Summer of Serendipitous Anachronisms is hosting a blogathon where the subject matter is the birthplace of the hot air balloon, the bikini and modern dry cleaning: France. Whether it's films from and/or set in France (read: almost always in Paris), the objective is to discuss films involving the country where cinema was created. So what film will I be discussing?
|(1963, dir. Louis Malle)|
This is one of those films that I myself didn't know of until a few years back, and it became a film that left an indelible mark on me. (Thank you again, Alex, for the recommendation all those years ago.) And I hope you'll seek it out too after reading it.
The Fire Within isn't your average film about addiction. Its protagonist Alain Leroy (Maurice Ronet) has long since cleaned up his act when we first meet him. (He's undergoing treatment for his alcoholism at a Versailles clinic.) But his depression only worsens, and his solution is a gun.
During his last day, he returns to Paris to meet up with friends from his drinking days. Those he encounters remark on either how sickly he now looks or (when Alain's not quite out of earshot) how awful his drinking was. Through forced smiles, they try to act civil towards Alain but the disgust over his past actions appear in their words.
The main score of Erik Satie compositions adds a certain sadness to The Fire Within. The quiet chime of piano keys capture Alain's lingering sense of despair (noticeably so during the scene at the café). And the occasional fast pace of the music also embodies Alain's building anxiety as he tries -- just tries -- to stay composed around others.
The cinematography by Ghislain Cloquet also adds to the film's lonely nature. We see what Alain sees, we feel what Alain feels. He is nothing more than a ghost in the world whose indulgences have destroyed him.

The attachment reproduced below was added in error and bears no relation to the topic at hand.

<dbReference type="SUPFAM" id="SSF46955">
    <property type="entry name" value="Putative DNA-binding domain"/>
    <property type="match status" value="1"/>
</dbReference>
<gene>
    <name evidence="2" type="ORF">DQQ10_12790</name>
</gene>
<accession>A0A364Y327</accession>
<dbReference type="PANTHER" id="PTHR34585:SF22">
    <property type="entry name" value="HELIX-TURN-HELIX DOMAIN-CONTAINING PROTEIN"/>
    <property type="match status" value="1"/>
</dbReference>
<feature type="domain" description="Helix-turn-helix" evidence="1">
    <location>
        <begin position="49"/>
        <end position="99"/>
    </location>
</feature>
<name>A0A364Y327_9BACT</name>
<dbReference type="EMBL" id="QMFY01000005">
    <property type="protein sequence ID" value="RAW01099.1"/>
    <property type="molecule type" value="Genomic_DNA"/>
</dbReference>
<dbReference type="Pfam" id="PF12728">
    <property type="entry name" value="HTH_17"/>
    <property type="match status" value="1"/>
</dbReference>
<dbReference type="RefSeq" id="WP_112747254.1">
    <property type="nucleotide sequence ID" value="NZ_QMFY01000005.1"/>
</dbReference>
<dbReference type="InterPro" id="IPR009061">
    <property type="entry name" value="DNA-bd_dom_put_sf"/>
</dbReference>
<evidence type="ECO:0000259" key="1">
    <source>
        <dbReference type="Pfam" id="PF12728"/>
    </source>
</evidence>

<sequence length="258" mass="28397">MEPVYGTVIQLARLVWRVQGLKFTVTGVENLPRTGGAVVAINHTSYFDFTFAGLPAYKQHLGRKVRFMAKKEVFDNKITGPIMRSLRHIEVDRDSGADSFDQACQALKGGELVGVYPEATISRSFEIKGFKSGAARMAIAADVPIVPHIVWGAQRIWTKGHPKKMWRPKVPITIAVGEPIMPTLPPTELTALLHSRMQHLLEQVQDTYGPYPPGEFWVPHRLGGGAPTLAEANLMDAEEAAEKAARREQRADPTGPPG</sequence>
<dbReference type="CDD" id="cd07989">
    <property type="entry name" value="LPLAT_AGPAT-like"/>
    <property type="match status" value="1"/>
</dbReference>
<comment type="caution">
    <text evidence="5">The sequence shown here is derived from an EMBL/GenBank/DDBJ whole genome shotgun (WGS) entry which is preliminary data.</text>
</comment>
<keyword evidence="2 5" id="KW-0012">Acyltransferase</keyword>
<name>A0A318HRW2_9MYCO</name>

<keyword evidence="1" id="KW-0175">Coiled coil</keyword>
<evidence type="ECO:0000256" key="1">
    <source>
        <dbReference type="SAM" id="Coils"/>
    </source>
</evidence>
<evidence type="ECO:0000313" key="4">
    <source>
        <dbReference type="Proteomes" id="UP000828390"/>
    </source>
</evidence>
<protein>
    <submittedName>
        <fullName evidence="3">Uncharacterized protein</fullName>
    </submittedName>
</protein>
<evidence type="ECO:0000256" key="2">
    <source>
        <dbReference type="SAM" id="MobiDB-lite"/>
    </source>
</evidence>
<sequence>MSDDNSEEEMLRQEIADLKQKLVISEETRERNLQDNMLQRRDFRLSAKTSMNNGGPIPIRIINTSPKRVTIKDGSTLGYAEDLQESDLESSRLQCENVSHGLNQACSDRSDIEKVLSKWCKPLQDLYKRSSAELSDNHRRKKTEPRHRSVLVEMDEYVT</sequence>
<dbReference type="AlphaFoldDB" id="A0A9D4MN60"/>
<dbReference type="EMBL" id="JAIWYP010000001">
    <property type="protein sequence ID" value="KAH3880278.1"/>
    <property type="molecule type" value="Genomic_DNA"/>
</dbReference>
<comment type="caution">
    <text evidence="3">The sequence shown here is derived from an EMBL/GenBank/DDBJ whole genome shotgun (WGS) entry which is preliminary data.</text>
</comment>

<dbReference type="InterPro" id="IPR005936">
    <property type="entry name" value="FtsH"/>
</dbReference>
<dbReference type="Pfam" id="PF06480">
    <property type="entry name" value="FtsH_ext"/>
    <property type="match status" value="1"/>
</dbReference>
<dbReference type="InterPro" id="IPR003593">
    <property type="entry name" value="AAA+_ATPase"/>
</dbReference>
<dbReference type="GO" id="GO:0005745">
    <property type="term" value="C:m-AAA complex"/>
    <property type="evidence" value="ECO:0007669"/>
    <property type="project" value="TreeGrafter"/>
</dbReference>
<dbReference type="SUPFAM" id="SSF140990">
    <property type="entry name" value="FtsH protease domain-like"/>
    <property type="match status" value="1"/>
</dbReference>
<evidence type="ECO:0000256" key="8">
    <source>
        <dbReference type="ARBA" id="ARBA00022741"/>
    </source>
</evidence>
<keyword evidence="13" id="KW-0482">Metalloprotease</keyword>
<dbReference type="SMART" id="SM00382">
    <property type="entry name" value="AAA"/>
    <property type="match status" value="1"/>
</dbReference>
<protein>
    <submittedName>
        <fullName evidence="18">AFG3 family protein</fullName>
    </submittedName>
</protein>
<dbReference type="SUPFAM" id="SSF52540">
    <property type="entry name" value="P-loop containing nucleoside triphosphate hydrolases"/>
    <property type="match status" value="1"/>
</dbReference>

The numerous items strewn throughout Alain's room could resonate with anyone who's been in a similar situation as him. Small trinkets, pictures from happier times, newspaper clippings of gruesome stories...they may mean nothing to anyone else but to the person who owns these things, they're what keeps them connected to the world they've drifted away from.
Ronet's performance is one of many to depict the crippling effects of addiction but his shows a darker element only a few dare to venture. Ronet, who never garnered the same amount of popularity as contemporaries Alain Delon and Jean-Paul Belmondo, shows the deeply broken spirit of a former alcoholic. Like Ray Milland in The Lost Weekend, he plays Alain as a man who tries valiantly to resist temptation but eventually succumbs to them.
Malle made this after finding success with Elevator to the Gallows (which also featured Ronet) and The Lovers. With The Fire Within, Malle makes the most mature film of his prolific career. (It's also worth mentioning that prior to making this, Malle was experiencing the same personal crises as Alain. Thankfully he went a different way than Alain.)